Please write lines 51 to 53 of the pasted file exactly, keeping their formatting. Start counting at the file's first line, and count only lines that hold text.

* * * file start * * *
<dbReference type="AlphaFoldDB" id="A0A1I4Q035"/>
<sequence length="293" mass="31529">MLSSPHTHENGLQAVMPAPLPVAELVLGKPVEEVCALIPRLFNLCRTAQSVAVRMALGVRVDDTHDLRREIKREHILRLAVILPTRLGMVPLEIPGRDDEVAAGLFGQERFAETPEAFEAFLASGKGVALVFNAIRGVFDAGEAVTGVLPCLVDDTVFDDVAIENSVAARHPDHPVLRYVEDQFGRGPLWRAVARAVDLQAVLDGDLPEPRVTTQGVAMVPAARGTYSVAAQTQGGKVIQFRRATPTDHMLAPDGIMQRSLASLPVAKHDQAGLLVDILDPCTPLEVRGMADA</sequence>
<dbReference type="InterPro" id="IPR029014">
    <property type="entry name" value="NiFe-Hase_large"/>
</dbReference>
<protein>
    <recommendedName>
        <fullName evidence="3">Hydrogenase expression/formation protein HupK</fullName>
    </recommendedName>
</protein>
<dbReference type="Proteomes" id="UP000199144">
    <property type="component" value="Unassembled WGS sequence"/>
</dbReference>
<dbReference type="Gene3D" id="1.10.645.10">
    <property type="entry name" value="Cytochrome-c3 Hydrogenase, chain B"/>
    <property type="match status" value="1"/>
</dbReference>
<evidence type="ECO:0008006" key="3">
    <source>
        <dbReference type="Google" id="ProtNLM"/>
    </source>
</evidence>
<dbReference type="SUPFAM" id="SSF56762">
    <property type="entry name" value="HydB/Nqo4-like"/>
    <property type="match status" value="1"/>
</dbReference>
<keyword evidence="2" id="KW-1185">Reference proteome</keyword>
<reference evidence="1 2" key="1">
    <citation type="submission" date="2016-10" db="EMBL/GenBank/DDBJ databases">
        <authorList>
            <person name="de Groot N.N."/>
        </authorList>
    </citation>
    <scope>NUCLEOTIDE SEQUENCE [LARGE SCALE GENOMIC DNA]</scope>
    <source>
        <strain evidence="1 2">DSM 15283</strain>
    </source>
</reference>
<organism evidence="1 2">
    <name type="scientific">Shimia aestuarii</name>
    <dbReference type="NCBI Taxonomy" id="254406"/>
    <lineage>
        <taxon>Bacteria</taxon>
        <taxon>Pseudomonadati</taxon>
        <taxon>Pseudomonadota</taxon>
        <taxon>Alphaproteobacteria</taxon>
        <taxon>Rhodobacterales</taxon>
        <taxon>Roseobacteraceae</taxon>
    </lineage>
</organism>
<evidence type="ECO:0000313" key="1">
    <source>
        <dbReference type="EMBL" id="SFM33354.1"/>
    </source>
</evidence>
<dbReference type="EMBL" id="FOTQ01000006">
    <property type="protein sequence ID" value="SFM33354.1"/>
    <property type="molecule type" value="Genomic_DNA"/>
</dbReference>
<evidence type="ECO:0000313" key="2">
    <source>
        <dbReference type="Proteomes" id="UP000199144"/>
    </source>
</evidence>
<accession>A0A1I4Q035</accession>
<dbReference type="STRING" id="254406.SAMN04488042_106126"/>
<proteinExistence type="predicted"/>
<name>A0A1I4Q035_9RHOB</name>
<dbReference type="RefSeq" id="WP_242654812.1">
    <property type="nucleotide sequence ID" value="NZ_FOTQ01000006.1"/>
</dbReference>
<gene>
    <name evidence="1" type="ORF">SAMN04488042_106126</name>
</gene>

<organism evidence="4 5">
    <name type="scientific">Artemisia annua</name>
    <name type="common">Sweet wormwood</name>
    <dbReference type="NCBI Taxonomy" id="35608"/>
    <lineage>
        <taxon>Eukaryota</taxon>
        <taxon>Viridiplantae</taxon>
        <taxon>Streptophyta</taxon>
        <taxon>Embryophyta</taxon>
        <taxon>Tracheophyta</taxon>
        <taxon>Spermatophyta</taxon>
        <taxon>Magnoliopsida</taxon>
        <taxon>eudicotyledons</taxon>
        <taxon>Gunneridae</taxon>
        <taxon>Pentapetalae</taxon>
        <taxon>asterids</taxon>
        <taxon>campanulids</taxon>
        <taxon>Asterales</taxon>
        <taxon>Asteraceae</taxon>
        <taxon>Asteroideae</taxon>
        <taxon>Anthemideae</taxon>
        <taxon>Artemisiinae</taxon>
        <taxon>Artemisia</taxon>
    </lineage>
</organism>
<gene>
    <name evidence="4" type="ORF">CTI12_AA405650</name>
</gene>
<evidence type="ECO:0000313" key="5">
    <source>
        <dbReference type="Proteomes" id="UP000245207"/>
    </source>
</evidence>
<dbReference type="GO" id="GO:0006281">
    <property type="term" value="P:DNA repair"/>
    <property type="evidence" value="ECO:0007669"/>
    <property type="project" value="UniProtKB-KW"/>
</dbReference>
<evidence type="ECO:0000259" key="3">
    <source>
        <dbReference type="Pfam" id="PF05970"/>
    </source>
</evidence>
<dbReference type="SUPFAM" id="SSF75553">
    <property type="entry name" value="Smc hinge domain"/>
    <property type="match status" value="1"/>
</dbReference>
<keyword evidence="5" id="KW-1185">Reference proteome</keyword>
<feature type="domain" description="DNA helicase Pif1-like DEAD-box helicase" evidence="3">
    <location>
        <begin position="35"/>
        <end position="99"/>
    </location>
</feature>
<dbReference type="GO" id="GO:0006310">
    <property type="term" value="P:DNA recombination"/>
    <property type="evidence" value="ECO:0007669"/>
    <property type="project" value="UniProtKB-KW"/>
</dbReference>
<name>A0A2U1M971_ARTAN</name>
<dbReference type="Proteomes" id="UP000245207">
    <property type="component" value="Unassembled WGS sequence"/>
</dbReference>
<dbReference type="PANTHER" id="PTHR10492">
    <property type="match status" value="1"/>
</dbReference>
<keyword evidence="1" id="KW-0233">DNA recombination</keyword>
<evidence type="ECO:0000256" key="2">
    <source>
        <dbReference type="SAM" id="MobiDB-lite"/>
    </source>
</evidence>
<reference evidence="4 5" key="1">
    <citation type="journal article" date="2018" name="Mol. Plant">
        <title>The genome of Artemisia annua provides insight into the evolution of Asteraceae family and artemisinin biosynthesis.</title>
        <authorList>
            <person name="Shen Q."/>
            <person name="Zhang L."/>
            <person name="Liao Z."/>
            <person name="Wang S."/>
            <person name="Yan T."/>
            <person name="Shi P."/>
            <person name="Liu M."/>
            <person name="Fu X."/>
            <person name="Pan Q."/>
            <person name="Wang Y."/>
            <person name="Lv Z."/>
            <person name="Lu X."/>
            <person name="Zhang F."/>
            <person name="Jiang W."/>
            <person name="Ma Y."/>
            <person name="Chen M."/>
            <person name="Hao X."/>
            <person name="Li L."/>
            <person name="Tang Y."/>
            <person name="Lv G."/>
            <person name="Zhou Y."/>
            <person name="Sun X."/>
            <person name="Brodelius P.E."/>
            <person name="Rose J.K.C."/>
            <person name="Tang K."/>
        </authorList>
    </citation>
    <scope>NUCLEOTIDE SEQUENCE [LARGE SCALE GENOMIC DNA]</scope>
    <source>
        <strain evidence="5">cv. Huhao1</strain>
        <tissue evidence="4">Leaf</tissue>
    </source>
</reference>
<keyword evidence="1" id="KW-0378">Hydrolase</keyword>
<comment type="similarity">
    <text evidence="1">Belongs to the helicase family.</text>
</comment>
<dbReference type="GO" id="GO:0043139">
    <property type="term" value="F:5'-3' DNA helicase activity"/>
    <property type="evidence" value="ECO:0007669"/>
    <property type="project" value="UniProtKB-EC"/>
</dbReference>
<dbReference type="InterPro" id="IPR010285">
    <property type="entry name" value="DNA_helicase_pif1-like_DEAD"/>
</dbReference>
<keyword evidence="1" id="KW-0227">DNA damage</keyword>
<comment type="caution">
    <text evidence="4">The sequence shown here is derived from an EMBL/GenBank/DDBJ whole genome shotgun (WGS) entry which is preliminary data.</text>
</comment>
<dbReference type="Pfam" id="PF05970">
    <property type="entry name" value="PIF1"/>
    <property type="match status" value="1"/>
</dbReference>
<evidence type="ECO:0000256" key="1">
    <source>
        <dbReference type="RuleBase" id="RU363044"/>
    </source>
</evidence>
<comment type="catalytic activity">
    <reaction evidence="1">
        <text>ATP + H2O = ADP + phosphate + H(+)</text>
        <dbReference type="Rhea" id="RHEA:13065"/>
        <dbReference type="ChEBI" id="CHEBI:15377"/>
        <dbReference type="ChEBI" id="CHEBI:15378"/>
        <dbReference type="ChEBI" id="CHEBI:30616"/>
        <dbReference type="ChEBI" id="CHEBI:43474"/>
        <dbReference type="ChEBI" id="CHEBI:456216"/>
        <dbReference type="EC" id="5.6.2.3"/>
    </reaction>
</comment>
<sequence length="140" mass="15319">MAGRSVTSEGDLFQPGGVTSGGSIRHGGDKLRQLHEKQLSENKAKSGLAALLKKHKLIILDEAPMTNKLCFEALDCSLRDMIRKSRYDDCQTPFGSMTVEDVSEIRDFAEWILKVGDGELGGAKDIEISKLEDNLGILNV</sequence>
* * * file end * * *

<evidence type="ECO:0000313" key="1">
    <source>
        <dbReference type="EMBL" id="SFM33354.1"/>